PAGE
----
Art historian excels with Hixson-Lied opportunities
calendar icon15 Apr 2013
Anne Rimmington, a junior from Wichita, Kan., was trying to decide between attending the University of Kansas and the University of Nebraska–Lincoln. The deciding factors were a Hixson-Lied College Freshman Scholarship and the opportunities in her area of study.
Upon visiting campus for the first time, Rimmington, an art history and French major, heard about Hixson-Lied Professor of Art History Michael Hoff taking groups of students to Greece and Turkey for further study of art history and archeology.
“I thought it was really cool that this professor takes students with him to go conduct his research,” Rimmington said. “You get to see all of the art work you learn about in class but in real life.”
Last summer, Rimmington was given a Hixson-Lied travel grant and went on a trip abroad to Greece with Hoff. He takes a group of students every other summer for a world campus class known as Art History 311.
“It was really cool because it was art history, but in action,” Rimmington said. “Instead of looking at a photograph you get to walk around the site.”
Rimmington said it was completely different to see ancient artifacts and architecture first hand rather than in photos in class.
“It has a lot more impact when you’re actually at the location because you can see how small you are in comparison to how large the whole stricture is and how the buildings are,” she said. “You don’t understand how large the building is until you’re actually there.”
Hoff said one of the best aspects of being a professor on a trip like the one he took Rimmington and other students on is to see the students’ reactions when they actually see the buildings and artifacts.
“It awakens in them a true understanding of ancient culture,” Hoff said. “Just to watch them with wonder and awe at the Parthenon, to me that’s a great experience because I’m old and jaded . . . but these guys get to see it for the first time and that’s fun just to see the expression on their faces.”
Gained perspective and understanding
One of places Rimmington traveled to that was the most different in person than pictures was the Acropolis. She said the site has been under construction for many years, but a lot of photos don’t show it.
“It was very, very different because it was surround by people,” she said. “It was one of the, if not the most, popular place in Greece. It’s very crowded. There’s a lot of pollution and you don’t see that in the photographs because they take it on a clear day where there’s no construction or people.”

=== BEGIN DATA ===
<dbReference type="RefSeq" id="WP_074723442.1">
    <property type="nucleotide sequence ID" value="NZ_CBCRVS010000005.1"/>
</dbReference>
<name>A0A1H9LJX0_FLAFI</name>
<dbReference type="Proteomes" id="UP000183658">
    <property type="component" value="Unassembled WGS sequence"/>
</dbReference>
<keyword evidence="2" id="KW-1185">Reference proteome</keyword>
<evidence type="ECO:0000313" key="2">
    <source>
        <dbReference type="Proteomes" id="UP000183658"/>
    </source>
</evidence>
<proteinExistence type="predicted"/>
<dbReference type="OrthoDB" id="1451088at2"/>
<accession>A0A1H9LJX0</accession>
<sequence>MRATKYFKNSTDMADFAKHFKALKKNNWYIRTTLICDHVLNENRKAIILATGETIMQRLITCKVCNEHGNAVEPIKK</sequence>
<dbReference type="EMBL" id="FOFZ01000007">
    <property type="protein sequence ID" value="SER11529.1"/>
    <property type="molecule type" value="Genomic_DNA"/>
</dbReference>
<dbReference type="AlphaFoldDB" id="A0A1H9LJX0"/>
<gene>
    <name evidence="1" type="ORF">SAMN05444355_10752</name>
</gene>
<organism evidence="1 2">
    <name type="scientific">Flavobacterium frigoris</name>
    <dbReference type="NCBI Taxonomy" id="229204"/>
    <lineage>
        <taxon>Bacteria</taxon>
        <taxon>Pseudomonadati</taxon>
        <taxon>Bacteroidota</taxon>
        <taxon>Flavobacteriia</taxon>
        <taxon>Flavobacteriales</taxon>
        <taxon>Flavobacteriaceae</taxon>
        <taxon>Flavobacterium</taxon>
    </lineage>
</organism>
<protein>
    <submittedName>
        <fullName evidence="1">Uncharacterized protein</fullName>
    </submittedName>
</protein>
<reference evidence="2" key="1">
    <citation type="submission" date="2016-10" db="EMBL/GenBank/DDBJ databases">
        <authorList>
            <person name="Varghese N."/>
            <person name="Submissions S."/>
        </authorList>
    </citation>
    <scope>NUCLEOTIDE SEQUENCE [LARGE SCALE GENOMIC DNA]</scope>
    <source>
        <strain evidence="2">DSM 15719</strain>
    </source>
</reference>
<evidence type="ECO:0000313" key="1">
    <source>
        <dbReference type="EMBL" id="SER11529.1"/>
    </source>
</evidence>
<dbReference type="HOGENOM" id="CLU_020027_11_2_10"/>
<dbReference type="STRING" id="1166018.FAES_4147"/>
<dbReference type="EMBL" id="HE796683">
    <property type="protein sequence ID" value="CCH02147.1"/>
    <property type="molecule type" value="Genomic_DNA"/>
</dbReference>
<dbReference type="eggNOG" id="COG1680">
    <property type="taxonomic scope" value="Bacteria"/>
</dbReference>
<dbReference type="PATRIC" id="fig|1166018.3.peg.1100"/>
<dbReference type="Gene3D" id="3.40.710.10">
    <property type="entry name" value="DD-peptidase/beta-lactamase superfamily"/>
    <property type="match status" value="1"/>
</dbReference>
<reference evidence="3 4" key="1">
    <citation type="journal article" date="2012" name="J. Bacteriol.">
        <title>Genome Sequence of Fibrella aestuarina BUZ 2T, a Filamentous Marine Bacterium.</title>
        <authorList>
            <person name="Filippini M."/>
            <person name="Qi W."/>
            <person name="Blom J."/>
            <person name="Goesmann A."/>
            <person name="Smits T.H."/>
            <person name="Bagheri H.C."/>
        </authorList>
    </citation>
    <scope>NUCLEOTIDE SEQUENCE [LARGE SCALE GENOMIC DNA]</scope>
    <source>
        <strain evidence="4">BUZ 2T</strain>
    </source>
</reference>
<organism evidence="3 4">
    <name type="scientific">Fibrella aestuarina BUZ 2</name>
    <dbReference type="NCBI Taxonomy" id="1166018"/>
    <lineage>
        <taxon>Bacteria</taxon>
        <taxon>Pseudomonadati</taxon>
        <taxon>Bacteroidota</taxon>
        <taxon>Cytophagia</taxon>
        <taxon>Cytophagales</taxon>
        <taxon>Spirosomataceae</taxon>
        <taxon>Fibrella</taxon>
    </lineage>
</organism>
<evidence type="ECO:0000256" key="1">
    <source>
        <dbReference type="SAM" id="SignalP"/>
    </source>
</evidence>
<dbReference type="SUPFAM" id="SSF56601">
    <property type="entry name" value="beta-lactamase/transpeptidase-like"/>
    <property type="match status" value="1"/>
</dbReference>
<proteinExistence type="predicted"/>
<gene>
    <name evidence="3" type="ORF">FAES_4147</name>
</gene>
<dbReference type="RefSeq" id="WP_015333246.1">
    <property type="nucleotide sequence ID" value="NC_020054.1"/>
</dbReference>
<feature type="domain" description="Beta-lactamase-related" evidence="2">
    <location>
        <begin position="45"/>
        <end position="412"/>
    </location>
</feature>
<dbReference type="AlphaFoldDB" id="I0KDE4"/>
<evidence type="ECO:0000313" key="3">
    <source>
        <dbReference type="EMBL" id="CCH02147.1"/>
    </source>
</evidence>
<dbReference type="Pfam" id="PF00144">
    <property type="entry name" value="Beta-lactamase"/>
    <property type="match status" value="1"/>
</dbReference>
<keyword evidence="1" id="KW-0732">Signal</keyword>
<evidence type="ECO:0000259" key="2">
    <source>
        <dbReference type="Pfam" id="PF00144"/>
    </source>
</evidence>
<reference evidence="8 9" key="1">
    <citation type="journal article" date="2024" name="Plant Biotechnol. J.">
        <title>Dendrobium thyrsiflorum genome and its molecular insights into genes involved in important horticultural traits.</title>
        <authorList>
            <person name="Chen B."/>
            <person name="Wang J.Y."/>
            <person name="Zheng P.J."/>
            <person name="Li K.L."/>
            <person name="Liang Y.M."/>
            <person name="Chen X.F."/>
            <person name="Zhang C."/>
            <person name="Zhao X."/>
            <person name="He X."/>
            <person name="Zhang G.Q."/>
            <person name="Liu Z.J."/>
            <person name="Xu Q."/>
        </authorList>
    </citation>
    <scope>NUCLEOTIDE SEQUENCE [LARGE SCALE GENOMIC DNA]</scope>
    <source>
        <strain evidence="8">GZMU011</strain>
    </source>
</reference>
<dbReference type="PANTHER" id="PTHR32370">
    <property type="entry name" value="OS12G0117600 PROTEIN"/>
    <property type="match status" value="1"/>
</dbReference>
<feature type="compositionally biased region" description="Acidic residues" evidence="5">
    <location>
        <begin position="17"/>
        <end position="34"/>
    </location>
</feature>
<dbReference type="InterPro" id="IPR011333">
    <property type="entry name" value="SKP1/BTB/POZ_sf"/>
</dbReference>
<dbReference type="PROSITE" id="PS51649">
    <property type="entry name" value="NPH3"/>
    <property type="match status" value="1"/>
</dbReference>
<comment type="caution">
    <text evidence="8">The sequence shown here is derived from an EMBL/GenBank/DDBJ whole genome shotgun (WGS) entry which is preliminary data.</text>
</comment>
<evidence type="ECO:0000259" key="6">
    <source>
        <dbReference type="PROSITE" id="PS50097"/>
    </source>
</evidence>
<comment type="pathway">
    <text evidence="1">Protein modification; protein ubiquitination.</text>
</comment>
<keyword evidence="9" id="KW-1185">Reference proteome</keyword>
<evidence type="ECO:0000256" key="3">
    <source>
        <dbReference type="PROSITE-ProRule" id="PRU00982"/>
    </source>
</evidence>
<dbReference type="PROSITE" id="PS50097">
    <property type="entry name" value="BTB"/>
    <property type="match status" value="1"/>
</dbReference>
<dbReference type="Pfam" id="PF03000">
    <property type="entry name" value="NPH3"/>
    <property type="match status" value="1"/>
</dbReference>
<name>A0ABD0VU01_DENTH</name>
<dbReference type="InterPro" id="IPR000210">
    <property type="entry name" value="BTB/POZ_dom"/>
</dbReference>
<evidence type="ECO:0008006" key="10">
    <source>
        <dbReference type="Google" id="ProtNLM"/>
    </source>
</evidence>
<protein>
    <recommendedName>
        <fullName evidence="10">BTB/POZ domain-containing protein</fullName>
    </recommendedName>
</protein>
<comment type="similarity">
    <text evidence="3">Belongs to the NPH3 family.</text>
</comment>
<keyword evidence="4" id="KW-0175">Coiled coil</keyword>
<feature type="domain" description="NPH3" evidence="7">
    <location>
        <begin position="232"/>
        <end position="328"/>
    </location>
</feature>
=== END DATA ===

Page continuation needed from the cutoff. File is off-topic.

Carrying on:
Along with seeing buildings and artifacts, Rimmington enjoyed seeing and experience Greece as a whole.
“Since I was in Greece, you interact with the Greek people, obviously, but you also interact with the landscape,” she said. “It’s very mountainous and being form the Midwest, it was nothing like anything I’d ever seen before.”
Hoff was glad Rimmington was a part of the study tour to Greece.
“I was very pleased for Anne to be able to experience this and it’s a very necessary part of her education and development as a future art historian,” Hoff said.
Rimmington now has been able to picture the location of buildings while studying them in class.
“It’s a lot easier to comprehend when you’ve been there because you can imagine where the buildings are in relation to each other,” she said. “That helped me a lot.”
Additional enrichment at UNL
Since the Greece trip, Rimmington joined the student advisory board for the Hixson-Lied College. As a board member, she helps go over student applications for grants and planning events for the entire college.
“I was really excited to go onto the (student advisory) board,” Rimmington said.
This fall, Rimmington also became a student docent at the Sheldon Museum of Art. As a docent, she gives tours of the museum to schools who are visiting and general visitors.
Rimmington likes to lead discussion-based tours to help the visitors get involved.
“Usually I just ask questions, and the visitors will talk and sometimes we throw in background information about the piece and see if that changes their perception of the piece,” Rimmington said. “That’s always really interesting.”
Also on tours, Rimmington likes to take advantage of the different style of art that are on display.
“One thing I like to do is the discussion of what is art because we have a really good photo exhibition called ‘Encounters,’” she said. “That’s really interesting because they can look at photography then compare it to a painting.”
Hoff said that being a student docent is an experience that not many students studying art history at other universities get.
“She has the opportunity to get close and personal to the arts and to introduce people to the works of art just like I got to introduce her to the antiquities of early Greece,” he said.
Continuation of faculty mentorship
Hoff and Rimmington were able to work together outside of Greece as well. She was his TA for a class of his, and Hoff said there was no question when it came to deciding it would be her.
“She’s good,” Hoff said. “We needed an undergraduate of the highest caliber. There was no question that that person would be Anne.”
Hoff said he has enjoyed being able to watch Rimmington throughout her journey of studying art history so far.
“It’s been a joy and pleasure to watch her mature and grow as a young art historian,” Hoff said. “She was always smart, but watching her become aware of art history and grow as a young art historian and put her knowledge into being a teaching assistant, that has been wonderful to watch.”
- Ally Phillips, College of Journalism and Mass Communications